Amphibians are undergoing the most severe declines in biodiversity of any vertebrate group as a result of a fungal disease, habitat loss and other factors. Conservationists keep some frog species in zoos to prevent their extinction, but so little is known about caring for wild amphibians that the long term success of captive populations often falls short of conservation goals. Researchers at the Smithsonian in Panama and Tulane University increased reproduction of captive frogs by feeding them fruit flies fed on diets that included spirulina and other supplements containing carotenoid pigments.
Their discovery that carotenoid pigments are important for frog reproduction will also contribute to one of the longest ongoing projects at STRI’s Bocas del Toro Research Station, which is aimed at understanding the evolution of the different, brightly colored strawberry poison dart frog populations inhabiting the islands of the Bocas Archipelago in the Caribbean. This project requires researchers to breed frogs in captivity.
Captive animals often suffer nutritional deficiencies because their diet is so limited. Wild poison dart frogs eat mites and ants, but captive frogs are fed fruit flies, which are easy to culture in the lab, but may be nutritionally deficient compared to the diet of wild frogs.
The team led by Corinne Richards-Zawacki from Tulane University fed poison frogs fruit flies reared on a carotenoid rich diet consisting of red phaffia yeast, powdered marine algae and spirulina, a cyanobacterium and popular human dietary supplement. They discovered that supplementing the diet of the ?ies with these carotenoid-containing ingredients increases the reproduction of captive strawberry poison frogs (Oophaga pumilio). On the high carotenoid diet, more clutches of eggs produced tadpoles and more tadpoles completed metamorphosis, resulting in an overall increase in the number of offspring.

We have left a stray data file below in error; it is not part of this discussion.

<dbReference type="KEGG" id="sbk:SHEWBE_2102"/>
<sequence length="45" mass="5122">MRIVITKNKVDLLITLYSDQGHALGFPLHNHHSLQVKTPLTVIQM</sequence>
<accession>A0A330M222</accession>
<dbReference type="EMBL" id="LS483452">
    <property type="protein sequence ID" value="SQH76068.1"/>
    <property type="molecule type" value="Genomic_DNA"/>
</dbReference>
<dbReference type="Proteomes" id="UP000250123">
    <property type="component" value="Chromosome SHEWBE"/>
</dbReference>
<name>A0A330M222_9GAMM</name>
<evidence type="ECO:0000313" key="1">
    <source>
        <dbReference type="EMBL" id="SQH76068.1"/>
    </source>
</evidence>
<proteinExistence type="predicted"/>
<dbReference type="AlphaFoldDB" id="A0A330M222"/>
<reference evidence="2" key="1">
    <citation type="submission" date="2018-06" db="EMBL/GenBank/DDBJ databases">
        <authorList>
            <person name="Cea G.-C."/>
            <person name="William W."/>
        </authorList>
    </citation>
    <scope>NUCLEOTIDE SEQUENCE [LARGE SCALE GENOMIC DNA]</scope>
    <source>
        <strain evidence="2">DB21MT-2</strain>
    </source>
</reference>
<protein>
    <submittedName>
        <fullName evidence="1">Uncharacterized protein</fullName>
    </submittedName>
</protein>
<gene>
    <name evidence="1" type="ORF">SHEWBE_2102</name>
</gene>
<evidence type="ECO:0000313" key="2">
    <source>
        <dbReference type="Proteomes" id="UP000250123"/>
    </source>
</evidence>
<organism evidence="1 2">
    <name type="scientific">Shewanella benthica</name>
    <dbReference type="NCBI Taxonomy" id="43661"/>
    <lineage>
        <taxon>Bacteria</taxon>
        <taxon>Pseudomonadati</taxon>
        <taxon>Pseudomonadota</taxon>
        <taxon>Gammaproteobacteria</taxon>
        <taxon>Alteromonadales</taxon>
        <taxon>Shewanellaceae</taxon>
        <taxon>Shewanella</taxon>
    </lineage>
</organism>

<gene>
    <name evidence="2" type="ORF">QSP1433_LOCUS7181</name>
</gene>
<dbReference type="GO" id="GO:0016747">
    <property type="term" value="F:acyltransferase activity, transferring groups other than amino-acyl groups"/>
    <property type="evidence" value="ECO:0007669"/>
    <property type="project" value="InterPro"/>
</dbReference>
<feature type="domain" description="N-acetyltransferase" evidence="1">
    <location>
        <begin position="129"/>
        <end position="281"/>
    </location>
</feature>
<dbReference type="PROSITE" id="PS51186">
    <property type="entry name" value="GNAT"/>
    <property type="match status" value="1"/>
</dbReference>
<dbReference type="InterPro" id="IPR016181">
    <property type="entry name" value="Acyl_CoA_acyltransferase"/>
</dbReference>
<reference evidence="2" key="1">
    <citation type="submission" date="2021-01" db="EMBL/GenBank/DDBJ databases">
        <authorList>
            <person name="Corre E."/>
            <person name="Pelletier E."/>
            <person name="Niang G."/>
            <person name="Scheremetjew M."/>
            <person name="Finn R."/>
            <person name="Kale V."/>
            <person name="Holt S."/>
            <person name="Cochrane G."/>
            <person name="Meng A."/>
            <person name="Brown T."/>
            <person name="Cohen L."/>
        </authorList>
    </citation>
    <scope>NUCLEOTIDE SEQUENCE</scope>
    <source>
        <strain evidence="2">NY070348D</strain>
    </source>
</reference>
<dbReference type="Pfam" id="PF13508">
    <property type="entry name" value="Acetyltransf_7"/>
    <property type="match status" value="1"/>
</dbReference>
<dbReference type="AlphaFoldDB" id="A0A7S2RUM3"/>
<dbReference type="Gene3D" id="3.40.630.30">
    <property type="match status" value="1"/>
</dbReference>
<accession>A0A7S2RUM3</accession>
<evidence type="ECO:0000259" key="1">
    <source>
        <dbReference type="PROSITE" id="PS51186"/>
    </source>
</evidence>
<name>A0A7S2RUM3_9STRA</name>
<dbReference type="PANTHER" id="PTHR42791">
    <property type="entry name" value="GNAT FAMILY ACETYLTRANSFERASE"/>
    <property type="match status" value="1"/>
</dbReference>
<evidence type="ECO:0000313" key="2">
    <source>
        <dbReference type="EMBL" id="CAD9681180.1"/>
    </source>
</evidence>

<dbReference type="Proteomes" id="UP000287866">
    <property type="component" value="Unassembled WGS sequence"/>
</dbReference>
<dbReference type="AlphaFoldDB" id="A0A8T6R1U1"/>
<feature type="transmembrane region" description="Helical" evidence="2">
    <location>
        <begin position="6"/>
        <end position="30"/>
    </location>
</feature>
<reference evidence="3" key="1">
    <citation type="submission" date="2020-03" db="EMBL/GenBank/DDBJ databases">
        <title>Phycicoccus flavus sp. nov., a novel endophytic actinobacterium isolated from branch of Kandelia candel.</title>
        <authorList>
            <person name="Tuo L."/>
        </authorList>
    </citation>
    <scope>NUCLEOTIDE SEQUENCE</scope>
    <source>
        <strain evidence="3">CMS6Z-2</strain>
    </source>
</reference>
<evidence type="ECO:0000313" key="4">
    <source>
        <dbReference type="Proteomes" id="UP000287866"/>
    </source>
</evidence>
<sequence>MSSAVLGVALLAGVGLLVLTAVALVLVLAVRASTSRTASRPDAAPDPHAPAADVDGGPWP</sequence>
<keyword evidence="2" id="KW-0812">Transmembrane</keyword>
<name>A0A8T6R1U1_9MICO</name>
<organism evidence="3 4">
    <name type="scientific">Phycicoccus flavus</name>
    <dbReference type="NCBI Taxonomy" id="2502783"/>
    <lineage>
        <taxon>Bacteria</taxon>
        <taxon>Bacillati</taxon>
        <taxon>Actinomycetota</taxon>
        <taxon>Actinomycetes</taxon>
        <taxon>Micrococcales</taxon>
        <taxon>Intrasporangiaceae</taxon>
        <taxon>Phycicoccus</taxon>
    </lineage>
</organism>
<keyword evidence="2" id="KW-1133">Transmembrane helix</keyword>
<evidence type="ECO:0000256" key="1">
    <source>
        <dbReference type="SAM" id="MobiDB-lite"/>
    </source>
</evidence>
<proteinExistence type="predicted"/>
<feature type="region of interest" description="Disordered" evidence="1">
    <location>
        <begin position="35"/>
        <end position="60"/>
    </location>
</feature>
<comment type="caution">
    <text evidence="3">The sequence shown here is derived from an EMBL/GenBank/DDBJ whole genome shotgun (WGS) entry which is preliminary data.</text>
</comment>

Carotenoid pigments are extremely common in animal eggs (they make egg yolks yellow) and are also used by countless animals in the ornamentation that attracts mates. While the exact function of carotenoids in poison frogs remains unclear, the results of this work add to growing evidence that carotenoids are important in the health and reproduction of animals.
"Healthy captive populations are important not only to conservation efforts but also to asking a myriad of basic questions about an animal’s biology," said Matt Dugas, first author of the research report. We’re glad to be able to contribute to both of these efforts and thankful for all the help the STRI and Bocas del Toro staff provided over the last several years."
Dugas, M.B., Yeager, J. and Richards-Zawacki, Corinne. 2013. Carotenoid Supplementation Enhances Reproductive Success in Captive Strawberry Poison Frogs (Oophaga Pumilio). Zoo Biol. 32:655–658.